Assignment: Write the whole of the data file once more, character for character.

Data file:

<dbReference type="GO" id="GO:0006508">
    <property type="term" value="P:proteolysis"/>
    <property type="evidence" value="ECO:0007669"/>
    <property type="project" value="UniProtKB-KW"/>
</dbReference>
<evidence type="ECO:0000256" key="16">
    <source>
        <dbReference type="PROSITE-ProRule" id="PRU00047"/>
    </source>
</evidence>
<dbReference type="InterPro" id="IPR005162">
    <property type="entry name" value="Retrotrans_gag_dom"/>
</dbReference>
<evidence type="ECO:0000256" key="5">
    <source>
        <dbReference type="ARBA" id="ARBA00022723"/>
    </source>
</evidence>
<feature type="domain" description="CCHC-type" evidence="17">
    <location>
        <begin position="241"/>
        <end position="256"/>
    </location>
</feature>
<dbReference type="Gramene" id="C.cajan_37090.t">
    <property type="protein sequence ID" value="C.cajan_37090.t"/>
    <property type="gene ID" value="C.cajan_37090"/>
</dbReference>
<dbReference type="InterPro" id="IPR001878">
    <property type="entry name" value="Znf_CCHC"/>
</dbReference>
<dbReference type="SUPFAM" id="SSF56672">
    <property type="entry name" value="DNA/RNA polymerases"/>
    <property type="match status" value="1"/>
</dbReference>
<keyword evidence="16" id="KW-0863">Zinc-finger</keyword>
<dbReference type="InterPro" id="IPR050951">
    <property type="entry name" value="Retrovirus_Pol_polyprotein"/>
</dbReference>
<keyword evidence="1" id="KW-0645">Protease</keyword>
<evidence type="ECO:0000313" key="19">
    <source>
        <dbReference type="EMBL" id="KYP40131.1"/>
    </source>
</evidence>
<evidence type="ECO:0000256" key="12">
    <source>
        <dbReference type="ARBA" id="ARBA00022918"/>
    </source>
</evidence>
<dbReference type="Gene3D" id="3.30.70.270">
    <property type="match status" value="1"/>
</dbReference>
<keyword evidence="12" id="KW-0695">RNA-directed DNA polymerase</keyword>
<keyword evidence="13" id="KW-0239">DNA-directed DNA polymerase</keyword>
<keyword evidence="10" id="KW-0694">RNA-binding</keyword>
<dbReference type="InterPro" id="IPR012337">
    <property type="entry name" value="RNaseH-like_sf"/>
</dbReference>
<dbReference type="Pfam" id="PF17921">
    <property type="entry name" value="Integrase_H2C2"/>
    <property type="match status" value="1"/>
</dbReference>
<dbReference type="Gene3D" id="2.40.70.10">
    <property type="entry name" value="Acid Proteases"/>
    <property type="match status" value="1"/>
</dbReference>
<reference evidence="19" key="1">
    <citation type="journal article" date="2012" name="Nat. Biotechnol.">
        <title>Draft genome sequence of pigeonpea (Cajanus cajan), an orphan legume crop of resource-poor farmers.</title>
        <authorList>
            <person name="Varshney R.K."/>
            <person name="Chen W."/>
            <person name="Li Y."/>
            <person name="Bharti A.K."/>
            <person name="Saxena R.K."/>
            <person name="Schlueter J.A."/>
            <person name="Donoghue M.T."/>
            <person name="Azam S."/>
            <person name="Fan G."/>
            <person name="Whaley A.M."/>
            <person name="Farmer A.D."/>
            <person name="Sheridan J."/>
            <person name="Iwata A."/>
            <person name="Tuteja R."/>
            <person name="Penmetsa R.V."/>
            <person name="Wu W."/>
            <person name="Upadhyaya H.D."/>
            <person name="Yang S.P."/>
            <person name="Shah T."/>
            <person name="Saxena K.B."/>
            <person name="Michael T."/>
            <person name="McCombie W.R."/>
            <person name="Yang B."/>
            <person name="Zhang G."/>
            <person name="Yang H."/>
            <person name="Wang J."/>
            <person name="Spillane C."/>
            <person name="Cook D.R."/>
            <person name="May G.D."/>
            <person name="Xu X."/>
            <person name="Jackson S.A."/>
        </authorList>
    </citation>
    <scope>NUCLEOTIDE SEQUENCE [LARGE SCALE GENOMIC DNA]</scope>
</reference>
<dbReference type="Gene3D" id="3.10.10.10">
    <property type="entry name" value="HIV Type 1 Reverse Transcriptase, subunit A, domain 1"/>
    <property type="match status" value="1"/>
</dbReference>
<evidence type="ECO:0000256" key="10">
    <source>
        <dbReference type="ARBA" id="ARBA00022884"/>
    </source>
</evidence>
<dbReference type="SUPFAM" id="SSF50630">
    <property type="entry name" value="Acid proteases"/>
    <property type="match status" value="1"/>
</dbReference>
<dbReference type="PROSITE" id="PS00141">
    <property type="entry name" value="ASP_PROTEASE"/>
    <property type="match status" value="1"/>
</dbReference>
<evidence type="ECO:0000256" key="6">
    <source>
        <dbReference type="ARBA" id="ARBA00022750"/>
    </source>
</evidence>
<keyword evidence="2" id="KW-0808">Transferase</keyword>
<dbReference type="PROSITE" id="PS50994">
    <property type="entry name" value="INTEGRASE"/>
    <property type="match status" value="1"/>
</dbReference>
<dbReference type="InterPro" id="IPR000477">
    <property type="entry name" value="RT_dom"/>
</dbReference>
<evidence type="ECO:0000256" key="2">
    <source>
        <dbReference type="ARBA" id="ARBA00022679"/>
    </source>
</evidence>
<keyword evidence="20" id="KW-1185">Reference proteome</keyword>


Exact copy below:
<dbReference type="GO" id="GO:0006508">
    <property type="term" value="P:proteolysis"/>
    <property type="evidence" value="ECO:0007669"/>
    <property type="project" value="UniProtKB-KW"/>
</dbReference>
<evidence type="ECO:0000256" key="16">
    <source>
        <dbReference type="PROSITE-ProRule" id="PRU00047"/>
    </source>
</evidence>
<dbReference type="InterPro" id="IPR005162">
    <property type="entry name" value="Retrotrans_gag_dom"/>
</dbReference>
<evidence type="ECO:0000256" key="5">
    <source>
        <dbReference type="ARBA" id="ARBA00022723"/>
    </source>
</evidence>
<feature type="domain" description="CCHC-type" evidence="17">
    <location>
        <begin position="241"/>
        <end position="256"/>
    </location>
</feature>
<dbReference type="Gramene" id="C.cajan_37090.t">
    <property type="protein sequence ID" value="C.cajan_37090.t"/>
    <property type="gene ID" value="C.cajan_37090"/>
</dbReference>
<dbReference type="InterPro" id="IPR001878">
    <property type="entry name" value="Znf_CCHC"/>
</dbReference>
<dbReference type="SUPFAM" id="SSF56672">
    <property type="entry name" value="DNA/RNA polymerases"/>
    <property type="match status" value="1"/>
</dbReference>
<keyword evidence="16" id="KW-0863">Zinc-finger</keyword>
<dbReference type="InterPro" id="IPR050951">
    <property type="entry name" value="Retrovirus_Pol_polyprotein"/>
</dbReference>
<keyword evidence="1" id="KW-0645">Protease</keyword>
<evidence type="ECO:0000313" key="19">
    <source>
        <dbReference type="EMBL" id="KYP40131.1"/>
    </source>
</evidence>
<evidence type="ECO:0000256" key="12">
    <source>
        <dbReference type="ARBA" id="ARBA00022918"/>
    </source>
</evidence>
<dbReference type="Gene3D" id="3.30.70.270">
    <property type="match status" value="1"/>
</dbReference>
<keyword evidence="12" id="KW-0695">RNA-directed DNA polymerase</keyword>
<keyword evidence="13" id="KW-0239">DNA-directed DNA polymerase</keyword>
<keyword evidence="10" id="KW-0694">RNA-binding</keyword>
<dbReference type="InterPro" id="IPR012337">
    <property type="entry name" value="RNaseH-like_sf"/>
</dbReference>
<dbReference type="Pfam" id="PF17921">
    <property type="entry name" value="Integrase_H2C2"/>
    <property type="match status" value="1"/>
</dbReference>
<dbReference type="Gene3D" id="2.40.70.10">
    <property type="entry name" value="Acid Proteases"/>
    <property type="match status" value="1"/>
</dbReference>
<reference evidence="19" key="1">
    <citation type="journal article" date="2012" name="Nat. Biotechnol.">
        <title>Draft genome sequence of pigeonpea (Cajanus cajan), an orphan legume crop of resource-poor farmers.</title>
        <authorList>
            <person name="Varshney R.K."/>
            <person name="Chen W."/>
            <person name="Li Y."/>
            <person name="Bharti A.K."/>
            <person name="Saxena R.K."/>
            <person name="Schlueter J.A."/>
            <person name="Donoghue M.T."/>
            <person name="Azam S."/>
            <person name="Fan G."/>
            <person name="Whaley A.M."/>
            <person name="Farmer A.D."/>
            <person name="Sheridan J."/>
            <person name="Iwata A."/>
            <person name="Tuteja R."/>
            <person name="Penmetsa R.V."/>
            <person name="Wu W."/>
            <person name="Upadhyaya H.D."/>
            <person name="Yang S.P."/>
            <person name="Shah T."/>
            <person name="Saxena K.B."/>
            <person name="Michael T."/>
            <person name="McCombie W.R."/>
            <person name="Yang B."/>
            <person name="Zhang G."/>
            <person name="Yang H."/>
            <person name="Wang J."/>
            <person name="Spillane C."/>
            <person name="Cook D.R."/>
            <person name="May G.D."/>
            <person name="Xu X."/>
            <person name="Jackson S.A."/>
        </authorList>
    </citation>
    <scope>NUCLEOTIDE SEQUENCE [LARGE SCALE GENOMIC DNA]</scope>
</reference>
<dbReference type="Gene3D" id="3.10.10.10">
    <property type="entry name" value="HIV Type 1 Reverse Transcriptase, subunit A, domain 1"/>
    <property type="match status" value="1"/>
</dbReference>
<evidence type="ECO:0000256" key="10">
    <source>
        <dbReference type="ARBA" id="ARBA00022884"/>
    </source>
</evidence>
<dbReference type="SUPFAM" id="SSF50630">
    <property type="entry name" value="Acid proteases"/>
    <property type="match status" value="1"/>
</dbReference>
<dbReference type="PROSITE" id="PS00141">
    <property type="entry name" value="ASP_PROTEASE"/>
    <property type="match status" value="1"/>
</dbReference>
<evidence type="ECO:0000256" key="6">
    <source>
        <dbReference type="ARBA" id="ARBA00022750"/>
    </source>
</evidence>
<keyword evidence="2" id="KW-0808">Transferase</keyword>
<dbReference type="PROSITE" id="PS50994">
    <property type="entry name" value="INTEGRASE"/>
    <property type="match status" value="1"/>
</dbReference>
<dbReference type="InterPro" id="IPR000477">
    <property type="entry name" value="RT_dom"/>
</dbReference>
<evidence type="ECO:0000256" key="2">
    <source>
        <dbReference type="ARBA" id="ARBA00022679"/>
    </source>
</evidence>
<keyword evidence="20" id="KW-1185">Reference proteome</keyword>